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gives an average drift to the southward of above fifteen miles per day.
In the afternoon of the 6th I was much pained at being informed by telegraph from the Hecla, that Mr. Fife, Greenland master of that ship, had just expired, an event which for some days past there had been but too much reason to apprehend ; the scurvy having within the last three weeks continued to increase considerably upon him. It is proper for me, however, both in justice to the medi. cal officers under whose skilful and humane care he was placed, and to the means with which we were in this way so liberally supplied, to state, that du. ring a part of that time Mr. Fife had taken so great a dislike to the various antiscorbutics which were administered to him, that he could seldom be induced to use any of them. The disease, in consequence, reduced him to a state of extreme debil. ity, which at length carried him off almost without pain. The Hecla being at the time closely beset, and in a situation of great danger among the shoals off Winter Island, Captain Lyon caused the remains of the deceased to be committed to the sea with all the solemnity which circumstances would permit.
In the night of the 6th, the ships, which had be. fore nearly closed each other, were again separated to the distance of several miles, though no motion was perceptible in the masses of ice about them. On the evening of the 11th, however, the wind at length began to freshen from the northwest, when the ice immediately commenced driving down the inlet at the rate of a mile an hour, carrying the Fury with it, and within half a mile of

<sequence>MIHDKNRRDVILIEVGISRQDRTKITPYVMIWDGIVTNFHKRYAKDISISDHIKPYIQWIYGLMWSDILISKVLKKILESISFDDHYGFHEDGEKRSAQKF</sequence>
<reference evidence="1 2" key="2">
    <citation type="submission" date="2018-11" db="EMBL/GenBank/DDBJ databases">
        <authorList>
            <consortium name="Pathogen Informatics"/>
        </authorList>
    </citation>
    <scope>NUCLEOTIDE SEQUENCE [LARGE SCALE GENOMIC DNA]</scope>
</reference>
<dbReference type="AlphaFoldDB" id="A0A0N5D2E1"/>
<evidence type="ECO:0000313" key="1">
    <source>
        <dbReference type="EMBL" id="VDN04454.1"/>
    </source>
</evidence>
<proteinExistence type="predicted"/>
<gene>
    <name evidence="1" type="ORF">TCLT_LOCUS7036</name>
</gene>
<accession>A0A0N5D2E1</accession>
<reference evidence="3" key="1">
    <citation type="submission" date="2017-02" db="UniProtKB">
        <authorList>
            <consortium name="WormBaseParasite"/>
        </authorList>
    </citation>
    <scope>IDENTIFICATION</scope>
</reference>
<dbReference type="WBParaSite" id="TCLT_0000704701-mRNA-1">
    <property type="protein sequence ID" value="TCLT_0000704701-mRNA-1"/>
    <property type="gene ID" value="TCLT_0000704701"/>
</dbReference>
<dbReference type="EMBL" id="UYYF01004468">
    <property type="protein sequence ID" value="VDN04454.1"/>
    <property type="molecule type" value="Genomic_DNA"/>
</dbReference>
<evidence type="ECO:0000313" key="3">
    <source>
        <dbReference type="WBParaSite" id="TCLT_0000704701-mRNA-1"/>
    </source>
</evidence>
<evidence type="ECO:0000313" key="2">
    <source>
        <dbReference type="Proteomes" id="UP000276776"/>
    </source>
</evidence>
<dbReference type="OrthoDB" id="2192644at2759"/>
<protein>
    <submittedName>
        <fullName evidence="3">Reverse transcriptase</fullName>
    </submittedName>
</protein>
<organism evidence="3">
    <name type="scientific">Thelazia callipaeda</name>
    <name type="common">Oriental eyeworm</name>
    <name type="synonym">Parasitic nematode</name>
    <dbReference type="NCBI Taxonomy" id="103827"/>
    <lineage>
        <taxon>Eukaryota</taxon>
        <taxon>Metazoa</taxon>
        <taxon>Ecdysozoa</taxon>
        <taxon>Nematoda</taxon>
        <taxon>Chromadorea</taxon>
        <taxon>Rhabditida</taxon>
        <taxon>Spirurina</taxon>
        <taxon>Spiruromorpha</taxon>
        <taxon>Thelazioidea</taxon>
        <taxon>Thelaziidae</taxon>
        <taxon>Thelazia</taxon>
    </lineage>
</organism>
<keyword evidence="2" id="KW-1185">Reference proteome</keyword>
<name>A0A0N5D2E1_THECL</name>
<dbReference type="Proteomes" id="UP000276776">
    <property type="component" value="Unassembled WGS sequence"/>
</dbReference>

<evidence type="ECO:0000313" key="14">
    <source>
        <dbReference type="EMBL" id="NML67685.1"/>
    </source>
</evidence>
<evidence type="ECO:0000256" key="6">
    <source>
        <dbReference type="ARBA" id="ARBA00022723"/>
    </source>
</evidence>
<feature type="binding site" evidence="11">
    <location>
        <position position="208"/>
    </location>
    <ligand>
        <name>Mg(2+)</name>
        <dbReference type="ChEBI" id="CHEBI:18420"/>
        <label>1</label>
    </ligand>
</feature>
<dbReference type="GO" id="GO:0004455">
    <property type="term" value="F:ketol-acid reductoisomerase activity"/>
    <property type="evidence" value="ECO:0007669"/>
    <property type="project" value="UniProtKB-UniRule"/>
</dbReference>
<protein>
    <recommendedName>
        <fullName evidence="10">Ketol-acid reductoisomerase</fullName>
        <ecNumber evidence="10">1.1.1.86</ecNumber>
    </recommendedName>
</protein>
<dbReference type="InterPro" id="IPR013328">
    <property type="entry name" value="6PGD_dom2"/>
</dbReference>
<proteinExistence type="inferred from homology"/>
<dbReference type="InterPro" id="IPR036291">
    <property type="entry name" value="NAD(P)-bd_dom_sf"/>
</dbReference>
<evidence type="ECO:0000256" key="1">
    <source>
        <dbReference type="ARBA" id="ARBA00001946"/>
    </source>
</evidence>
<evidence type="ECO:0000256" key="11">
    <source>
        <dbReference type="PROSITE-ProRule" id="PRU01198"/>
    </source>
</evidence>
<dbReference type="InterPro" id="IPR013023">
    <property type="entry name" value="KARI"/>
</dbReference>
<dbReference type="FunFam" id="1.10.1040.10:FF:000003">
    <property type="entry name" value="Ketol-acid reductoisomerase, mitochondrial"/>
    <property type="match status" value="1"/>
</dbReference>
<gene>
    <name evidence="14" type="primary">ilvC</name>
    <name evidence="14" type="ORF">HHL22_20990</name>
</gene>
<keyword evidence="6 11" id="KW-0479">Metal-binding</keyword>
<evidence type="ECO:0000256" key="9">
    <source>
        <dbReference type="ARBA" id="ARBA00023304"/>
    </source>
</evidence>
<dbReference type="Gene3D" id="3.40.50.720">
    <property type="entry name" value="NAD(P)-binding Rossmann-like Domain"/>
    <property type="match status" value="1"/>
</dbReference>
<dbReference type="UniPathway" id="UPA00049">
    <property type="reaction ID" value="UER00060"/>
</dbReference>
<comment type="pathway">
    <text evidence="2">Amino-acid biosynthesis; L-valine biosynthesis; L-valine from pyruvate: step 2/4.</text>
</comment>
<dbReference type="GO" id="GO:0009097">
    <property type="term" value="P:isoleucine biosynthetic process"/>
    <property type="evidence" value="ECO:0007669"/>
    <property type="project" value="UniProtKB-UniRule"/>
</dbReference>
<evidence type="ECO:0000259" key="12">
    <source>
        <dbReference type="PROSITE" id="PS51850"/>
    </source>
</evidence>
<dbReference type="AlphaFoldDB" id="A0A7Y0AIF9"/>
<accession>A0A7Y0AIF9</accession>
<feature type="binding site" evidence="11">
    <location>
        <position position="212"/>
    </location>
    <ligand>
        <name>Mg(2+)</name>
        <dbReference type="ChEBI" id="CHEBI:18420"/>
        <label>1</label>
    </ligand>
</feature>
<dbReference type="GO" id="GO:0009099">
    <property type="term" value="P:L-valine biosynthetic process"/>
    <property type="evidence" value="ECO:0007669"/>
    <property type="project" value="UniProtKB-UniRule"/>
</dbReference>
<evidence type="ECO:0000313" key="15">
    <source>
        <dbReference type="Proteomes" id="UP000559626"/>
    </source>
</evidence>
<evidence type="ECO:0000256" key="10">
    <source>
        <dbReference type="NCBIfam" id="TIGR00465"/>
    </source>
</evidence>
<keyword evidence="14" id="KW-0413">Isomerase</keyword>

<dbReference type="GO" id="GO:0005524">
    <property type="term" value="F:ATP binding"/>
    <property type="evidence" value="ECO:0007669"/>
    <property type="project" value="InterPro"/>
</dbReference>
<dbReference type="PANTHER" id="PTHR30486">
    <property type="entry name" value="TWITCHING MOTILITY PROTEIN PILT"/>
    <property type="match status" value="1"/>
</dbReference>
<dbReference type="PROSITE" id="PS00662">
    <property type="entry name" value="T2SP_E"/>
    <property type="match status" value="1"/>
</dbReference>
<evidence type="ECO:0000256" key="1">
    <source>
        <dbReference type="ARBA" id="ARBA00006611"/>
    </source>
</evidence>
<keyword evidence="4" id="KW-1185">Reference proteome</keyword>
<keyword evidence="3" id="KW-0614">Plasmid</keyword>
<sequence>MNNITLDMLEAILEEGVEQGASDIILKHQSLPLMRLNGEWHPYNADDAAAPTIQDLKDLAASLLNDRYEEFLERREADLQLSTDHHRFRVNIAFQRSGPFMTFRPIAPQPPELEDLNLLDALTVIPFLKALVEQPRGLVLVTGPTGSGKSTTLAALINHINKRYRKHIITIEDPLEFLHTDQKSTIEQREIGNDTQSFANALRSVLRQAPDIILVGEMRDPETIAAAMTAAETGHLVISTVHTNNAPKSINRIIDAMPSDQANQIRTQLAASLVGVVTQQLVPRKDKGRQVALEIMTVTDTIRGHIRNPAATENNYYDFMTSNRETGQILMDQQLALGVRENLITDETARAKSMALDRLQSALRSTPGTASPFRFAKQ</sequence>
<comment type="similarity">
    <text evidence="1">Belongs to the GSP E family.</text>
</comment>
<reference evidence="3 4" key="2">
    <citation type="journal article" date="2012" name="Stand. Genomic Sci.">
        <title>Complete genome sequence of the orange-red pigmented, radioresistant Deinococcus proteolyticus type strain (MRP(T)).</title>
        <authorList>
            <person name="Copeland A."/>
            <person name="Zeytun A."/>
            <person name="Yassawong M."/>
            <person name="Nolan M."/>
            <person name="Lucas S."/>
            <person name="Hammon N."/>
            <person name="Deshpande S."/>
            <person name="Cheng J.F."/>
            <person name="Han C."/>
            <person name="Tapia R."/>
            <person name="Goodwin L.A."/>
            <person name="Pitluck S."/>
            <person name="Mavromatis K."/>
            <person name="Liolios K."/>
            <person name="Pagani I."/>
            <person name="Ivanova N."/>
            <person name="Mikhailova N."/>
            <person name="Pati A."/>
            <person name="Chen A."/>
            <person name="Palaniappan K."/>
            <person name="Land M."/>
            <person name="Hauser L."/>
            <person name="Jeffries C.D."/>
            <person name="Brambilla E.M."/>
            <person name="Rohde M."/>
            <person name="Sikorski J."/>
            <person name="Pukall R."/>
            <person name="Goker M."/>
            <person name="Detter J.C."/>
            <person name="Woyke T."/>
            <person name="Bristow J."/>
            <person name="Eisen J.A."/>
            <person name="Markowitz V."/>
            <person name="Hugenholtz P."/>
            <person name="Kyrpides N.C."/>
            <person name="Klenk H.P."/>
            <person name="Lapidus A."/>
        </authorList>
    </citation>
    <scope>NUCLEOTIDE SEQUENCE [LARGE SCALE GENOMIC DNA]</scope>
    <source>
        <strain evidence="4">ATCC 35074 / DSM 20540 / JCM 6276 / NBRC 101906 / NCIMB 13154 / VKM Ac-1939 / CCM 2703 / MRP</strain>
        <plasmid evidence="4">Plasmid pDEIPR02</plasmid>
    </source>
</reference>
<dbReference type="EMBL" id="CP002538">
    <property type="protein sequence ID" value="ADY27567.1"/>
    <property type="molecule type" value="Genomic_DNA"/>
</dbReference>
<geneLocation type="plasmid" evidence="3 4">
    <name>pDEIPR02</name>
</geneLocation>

the rocks, the whole way down to Cape Martineau, but keeping her in deep water. In the mean time the Hecla had been swept into much more dan. gerous situations, passing along the east and south sides of Winter Island, and, after driving nearly up to Five-hawser Bay, being carried near some dangerous shoals about Cape Edwards, where Captain Lyon expected every other tide that she would take the ground.
On the 15th, when the ships had closed each other within a mile, we could see the clear water from the masthead, and the Hecla could now have been easily extricated. Such, however, are the sudden changes that take place in this precarious naviga. tion, that not long afterward the Fury was quite at liberty to sail out of the ice, while the Hecla was now, in her turn, so immoveably fast set, and even cemented between several very heavy masses, that no power that could be applied was sufficient to move her an inch. In this situation she remained all the 16th, without our being able to render her any assistance; and the frost being now rather se. vere at night, we began to consider it not improbable that we might yet be detained for another winter. We were perhaps, indeed, indebted for our escape to a strong westerly breeze, which blew for several hours on the 17th, when, the ice being sufficiently close to allow our men to walk to the assistance of the Hecla, we succeeded, after seven hours' hard labour, in forcing her into clear water, when all sail was made to the eastward, and our course shaped for the Trinity Islands in a perfectly open sea.